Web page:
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Creative ideas for teaching geography

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Teaching geography shouldn't be limited to textbooks
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Simple and creative ideas for teaching geography make it fun

Are you looking for creative ideas for teaching geography? Here are a few ideas for taking geography out of the textbooks and into your students' world.

A little background on why ideas for teaching geography are so desperately needed

Year after year, educators and journalists alike have bemoaned the lack of geographic knowledge among our nation's young people. A Houston Chronicle article earlier this year reported that "Only half of fourth-graders correctly put the following in descending order of size: North America, the U.S., California and Los Angeles."   The article was based on the most recent National Assessment of Education Progress (NAEP) report on the levels of geographic knowledge among our nation's school children.

Forget the book.  You have the world.

One of the least effective way to teach geography is with a text book. If your goal in teaching geography is to improve students' knowledge of the world, why not use the world as your teaching tool?

Focus on ways to make the learning meaningful, instead of more to be memorized.  Here are some effective...and affordable...ways to do just that.

Take one big map, add postcards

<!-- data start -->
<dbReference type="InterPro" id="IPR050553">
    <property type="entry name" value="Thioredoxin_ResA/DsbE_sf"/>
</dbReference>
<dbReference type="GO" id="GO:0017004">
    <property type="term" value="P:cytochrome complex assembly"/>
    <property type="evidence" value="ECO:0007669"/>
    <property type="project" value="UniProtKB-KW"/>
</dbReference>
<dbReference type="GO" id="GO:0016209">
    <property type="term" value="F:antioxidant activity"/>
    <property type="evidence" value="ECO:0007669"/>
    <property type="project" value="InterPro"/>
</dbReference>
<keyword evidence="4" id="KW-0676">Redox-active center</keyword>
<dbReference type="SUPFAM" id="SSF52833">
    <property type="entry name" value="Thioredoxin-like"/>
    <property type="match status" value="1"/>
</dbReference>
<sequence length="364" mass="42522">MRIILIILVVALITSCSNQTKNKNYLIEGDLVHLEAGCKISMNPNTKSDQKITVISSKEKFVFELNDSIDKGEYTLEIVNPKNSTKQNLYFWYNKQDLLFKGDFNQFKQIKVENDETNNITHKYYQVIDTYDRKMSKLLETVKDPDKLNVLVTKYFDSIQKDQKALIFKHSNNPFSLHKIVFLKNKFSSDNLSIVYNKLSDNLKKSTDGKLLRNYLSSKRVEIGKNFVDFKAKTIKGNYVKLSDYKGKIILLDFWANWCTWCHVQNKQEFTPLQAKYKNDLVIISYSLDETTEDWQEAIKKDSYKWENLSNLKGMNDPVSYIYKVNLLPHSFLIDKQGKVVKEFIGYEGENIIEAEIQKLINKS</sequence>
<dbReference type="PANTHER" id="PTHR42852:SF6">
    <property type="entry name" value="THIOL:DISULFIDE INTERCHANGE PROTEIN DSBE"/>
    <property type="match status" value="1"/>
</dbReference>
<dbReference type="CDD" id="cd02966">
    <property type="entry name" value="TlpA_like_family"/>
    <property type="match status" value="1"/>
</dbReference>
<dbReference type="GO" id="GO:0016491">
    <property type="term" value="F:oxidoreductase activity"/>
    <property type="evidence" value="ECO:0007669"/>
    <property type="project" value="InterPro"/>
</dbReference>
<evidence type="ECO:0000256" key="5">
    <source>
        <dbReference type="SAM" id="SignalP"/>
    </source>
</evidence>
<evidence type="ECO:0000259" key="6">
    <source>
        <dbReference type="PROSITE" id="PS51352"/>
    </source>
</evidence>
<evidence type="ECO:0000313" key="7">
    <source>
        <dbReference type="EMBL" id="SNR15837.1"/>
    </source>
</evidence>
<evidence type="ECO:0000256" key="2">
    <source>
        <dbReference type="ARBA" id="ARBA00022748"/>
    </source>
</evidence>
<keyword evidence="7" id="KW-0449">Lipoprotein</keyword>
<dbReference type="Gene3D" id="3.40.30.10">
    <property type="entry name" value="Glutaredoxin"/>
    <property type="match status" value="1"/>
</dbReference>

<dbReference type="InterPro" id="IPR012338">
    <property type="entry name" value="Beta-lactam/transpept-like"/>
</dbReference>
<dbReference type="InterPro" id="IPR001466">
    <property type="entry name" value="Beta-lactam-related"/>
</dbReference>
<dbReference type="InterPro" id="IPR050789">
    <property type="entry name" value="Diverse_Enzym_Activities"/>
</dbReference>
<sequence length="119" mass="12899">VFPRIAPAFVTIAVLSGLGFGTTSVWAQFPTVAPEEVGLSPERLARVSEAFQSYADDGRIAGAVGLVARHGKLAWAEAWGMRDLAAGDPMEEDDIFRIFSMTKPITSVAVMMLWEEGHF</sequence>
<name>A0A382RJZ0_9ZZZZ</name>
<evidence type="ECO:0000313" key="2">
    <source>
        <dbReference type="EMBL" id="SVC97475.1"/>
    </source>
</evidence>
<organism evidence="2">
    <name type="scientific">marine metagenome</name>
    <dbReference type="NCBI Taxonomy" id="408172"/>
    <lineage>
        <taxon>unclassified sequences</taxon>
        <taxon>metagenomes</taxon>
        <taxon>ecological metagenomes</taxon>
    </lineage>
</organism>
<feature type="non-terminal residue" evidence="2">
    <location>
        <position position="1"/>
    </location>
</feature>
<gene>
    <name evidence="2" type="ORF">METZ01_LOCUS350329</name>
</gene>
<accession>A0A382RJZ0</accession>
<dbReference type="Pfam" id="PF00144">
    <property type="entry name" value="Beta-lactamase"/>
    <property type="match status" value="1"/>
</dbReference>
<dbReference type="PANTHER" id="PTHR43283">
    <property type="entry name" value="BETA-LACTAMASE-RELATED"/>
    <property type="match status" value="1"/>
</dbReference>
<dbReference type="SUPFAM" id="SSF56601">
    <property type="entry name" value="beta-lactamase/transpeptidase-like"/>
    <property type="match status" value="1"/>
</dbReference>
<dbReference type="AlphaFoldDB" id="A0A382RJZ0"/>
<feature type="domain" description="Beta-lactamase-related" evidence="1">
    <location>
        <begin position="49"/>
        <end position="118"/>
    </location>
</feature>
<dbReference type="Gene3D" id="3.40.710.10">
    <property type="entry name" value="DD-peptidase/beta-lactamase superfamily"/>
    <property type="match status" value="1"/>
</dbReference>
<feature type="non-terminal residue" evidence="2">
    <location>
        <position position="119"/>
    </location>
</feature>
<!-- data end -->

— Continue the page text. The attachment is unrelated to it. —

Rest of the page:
Before the days of the Internet, people often had pen pals in other countries.  A few pockets of that still exist, most notably PostCrossing.  This free-to-register website lets you sign up to participate in postcard exchanges with other members across the globe. 

Register for an account, then gather some postcards from your local area.  Hang a large world map on the wall (inexpensive ones are available at most educational supply stores) and have the students mark the places your class sends cards, and the places from which you receive cards. 

Tie the locations into mini-lessons on the history, language and culture of the country. Students who see the map every day, and must find locations to match up postcards will learn far more quickly than if you were teaching geography from a book or worksheets.

Plan a trip-of-the-week

Many teachers have had students create a mock itinerary as a way of learning both geography and planning. But once the assignment is over, the information is quickly forgotten.

Instead of a major itinerary assignment, have your students draw locations from a jar each Monday.  Give them the school week to locate their spot on a map, plan a route from your city to the chosen location, and find three or four things they would like to see there.

These mini-assignments will build world geography knowledge through-out the year.

You are here

Sometimes kids don't realize that geography isn't just about far away places. 

One of the ways to build a picture of the world is to start where you are. Begin with a map of the school, with your classroom marked "You Are Here." 

The next week, expand it to a map of your neighborhood, your city, your county, your state or province, and then your country. Week by week, move into continents, hemispheres, images of your location relative to other countries and continents. 

By the end of the year, you students will not only know where they are, they will have a good grasp on where every one else is as well. 

For older students, consider adding an assignment that involves a location in which an ancestor lived. Because it's unlikely they would know an address, have them start from the smallest unit they do know, be it a city, county, or country.

Think outside the box...and outside the book

Other ideas for teaching geography include using food and recipes, interactive globes, visits to embassies and popular geography games like "Where in the World is Carmen Sandiego." 

So close the book.  And open the world to your students.

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